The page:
How We Got Duped: Insane-Sounding New Arizona Legislation Banning Latin Music
Recently we caught word of proposed legislation in Arizona that would prohibit "subversive Latino music" from radio play -- meaning any tracks with five or more non-English words. It was to ban songs that:
1. Promotes the overthrow of the United States government.
2. Promotes resentment toward a race or class of people.
3. Is designed primarily for listeners of a particular ethnic group.
4. Advocates ethnic solidarity instead of treating listeners as individuals.
The legislation called for a state-run panel of experts to review music before it aired for "seditious overtones."
Twitter blows up over fake news
Folks all over Twitter -- including some of our favorite musicians and promoters -- got bent out of shape about it. And rightfully so! Hasn't anyone heard of the First Amendment in Arizona?
After checking around a little bit, however, we realized something was amiss. The blog that originally reported it, the "Free Wood Post," claims to provide "News that's almost reliable."
That should have been our first clue.
Turns out the whole thing was a hoax, and we were totally duped.
How could we have been so dumb, you ask? Well...
We started imagining local L.A. artists who could've faced serious heat in Arizona, since their songs have more than five words in Spanish -- Ceci Bastida, La Santa Cecilia and Los Abandoned, to name a few. Local jazz singer Gaby Moreno is featured on pop sensation Ricardo Arjona's "Fuiste Tú," which is all over pop radio right now. And what about Emanuela Bellezza's just-released duet with the uber-famous Juanes, "Fotografía"? Our first thought wasn't disbelief, it was indignance.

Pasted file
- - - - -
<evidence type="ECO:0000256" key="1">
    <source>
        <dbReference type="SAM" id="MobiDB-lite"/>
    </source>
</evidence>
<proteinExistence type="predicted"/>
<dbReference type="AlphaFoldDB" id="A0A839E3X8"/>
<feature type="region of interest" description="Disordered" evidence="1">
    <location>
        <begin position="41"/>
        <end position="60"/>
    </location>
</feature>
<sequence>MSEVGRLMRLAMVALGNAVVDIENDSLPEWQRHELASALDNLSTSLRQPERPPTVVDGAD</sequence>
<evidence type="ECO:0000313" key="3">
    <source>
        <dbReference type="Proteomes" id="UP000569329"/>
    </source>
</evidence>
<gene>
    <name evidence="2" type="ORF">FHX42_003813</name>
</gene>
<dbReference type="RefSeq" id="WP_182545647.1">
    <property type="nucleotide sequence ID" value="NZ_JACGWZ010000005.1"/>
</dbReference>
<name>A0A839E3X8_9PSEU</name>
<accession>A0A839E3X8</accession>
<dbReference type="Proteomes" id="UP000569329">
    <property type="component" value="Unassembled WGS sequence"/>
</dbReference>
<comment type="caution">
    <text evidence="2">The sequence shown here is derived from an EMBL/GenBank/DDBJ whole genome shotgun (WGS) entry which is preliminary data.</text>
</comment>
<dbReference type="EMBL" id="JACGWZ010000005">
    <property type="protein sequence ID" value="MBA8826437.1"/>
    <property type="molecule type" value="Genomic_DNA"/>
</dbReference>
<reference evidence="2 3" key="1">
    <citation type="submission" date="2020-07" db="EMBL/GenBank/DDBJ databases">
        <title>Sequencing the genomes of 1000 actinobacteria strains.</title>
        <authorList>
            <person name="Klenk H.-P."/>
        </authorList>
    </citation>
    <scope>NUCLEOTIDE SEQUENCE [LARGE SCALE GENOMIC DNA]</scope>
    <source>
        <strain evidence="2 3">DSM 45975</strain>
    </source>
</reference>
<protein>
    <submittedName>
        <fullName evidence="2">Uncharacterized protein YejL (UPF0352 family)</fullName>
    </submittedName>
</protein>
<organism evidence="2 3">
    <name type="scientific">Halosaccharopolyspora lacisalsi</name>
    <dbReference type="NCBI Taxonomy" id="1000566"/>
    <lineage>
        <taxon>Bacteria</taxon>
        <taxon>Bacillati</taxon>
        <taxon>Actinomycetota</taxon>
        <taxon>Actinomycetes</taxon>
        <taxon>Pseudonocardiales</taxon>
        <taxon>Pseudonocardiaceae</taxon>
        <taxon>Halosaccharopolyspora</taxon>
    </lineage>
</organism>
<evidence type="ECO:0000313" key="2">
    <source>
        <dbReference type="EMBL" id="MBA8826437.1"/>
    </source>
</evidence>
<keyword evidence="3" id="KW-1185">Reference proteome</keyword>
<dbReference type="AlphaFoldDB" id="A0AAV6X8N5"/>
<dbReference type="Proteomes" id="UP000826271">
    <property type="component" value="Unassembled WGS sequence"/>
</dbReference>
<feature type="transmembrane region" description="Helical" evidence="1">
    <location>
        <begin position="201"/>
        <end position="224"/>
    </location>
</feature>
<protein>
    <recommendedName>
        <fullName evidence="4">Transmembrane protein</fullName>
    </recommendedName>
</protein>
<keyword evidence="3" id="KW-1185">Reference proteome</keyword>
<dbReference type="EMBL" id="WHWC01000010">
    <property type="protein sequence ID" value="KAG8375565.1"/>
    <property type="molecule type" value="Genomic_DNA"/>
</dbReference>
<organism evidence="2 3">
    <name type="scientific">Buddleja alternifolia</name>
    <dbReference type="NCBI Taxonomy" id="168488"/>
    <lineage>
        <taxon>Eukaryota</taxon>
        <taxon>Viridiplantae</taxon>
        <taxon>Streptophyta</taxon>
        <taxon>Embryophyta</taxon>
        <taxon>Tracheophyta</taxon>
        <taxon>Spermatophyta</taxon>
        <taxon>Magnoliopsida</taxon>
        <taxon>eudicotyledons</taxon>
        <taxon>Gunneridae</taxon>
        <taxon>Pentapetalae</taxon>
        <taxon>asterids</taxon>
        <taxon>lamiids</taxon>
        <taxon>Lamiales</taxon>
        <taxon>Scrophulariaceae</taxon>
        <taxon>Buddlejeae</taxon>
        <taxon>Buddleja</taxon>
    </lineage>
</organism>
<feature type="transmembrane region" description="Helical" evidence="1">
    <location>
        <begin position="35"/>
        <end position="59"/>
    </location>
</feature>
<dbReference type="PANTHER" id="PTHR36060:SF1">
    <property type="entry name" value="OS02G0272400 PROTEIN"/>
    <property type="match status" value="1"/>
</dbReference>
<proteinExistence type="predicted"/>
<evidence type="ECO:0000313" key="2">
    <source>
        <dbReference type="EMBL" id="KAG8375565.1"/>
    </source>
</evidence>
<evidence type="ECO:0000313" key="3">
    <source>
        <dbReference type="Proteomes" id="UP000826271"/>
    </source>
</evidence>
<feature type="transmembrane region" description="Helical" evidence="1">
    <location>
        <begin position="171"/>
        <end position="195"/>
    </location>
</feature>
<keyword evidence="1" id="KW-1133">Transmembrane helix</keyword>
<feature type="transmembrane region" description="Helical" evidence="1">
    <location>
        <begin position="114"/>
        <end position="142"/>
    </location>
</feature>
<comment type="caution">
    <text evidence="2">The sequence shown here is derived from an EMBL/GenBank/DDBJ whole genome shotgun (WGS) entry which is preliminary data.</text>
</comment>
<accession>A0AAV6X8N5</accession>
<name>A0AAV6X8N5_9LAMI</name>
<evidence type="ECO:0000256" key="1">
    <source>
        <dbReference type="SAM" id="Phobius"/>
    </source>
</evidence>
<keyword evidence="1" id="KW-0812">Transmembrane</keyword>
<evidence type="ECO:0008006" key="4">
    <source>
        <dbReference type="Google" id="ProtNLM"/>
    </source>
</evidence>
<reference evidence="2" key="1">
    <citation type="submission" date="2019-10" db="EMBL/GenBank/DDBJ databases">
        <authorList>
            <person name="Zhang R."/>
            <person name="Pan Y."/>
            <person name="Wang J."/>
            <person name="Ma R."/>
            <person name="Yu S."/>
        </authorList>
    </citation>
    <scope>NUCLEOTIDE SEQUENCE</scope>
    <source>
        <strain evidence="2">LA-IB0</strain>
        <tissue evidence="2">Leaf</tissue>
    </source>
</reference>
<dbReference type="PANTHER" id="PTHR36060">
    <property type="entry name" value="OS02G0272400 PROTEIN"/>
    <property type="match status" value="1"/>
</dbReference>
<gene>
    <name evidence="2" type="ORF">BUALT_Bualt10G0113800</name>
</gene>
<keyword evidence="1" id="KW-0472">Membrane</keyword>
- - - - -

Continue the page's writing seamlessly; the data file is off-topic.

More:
Oh, and then there's the fact that it's Arizona. After all, in 2011, the Arizona Legislature outlawed ethnic studies programs in the public schools. (Seriously.) And then, of course, there's the state law cracking down on illegal immigrants through routine traffic stops, which was blocked by both a district court judge and the appellate court -- but is likely to be upheld by the U.S. Supreme Court. [Editor's note: A correction was made to this paragraph at 10:30 a.m. to better clarify the status of both legislative efforts.]
But, turns out this is all a joke. So there you have it Twitter, Facebook and bloggers-at-large. You can simmer down now. And turn the radio back up.
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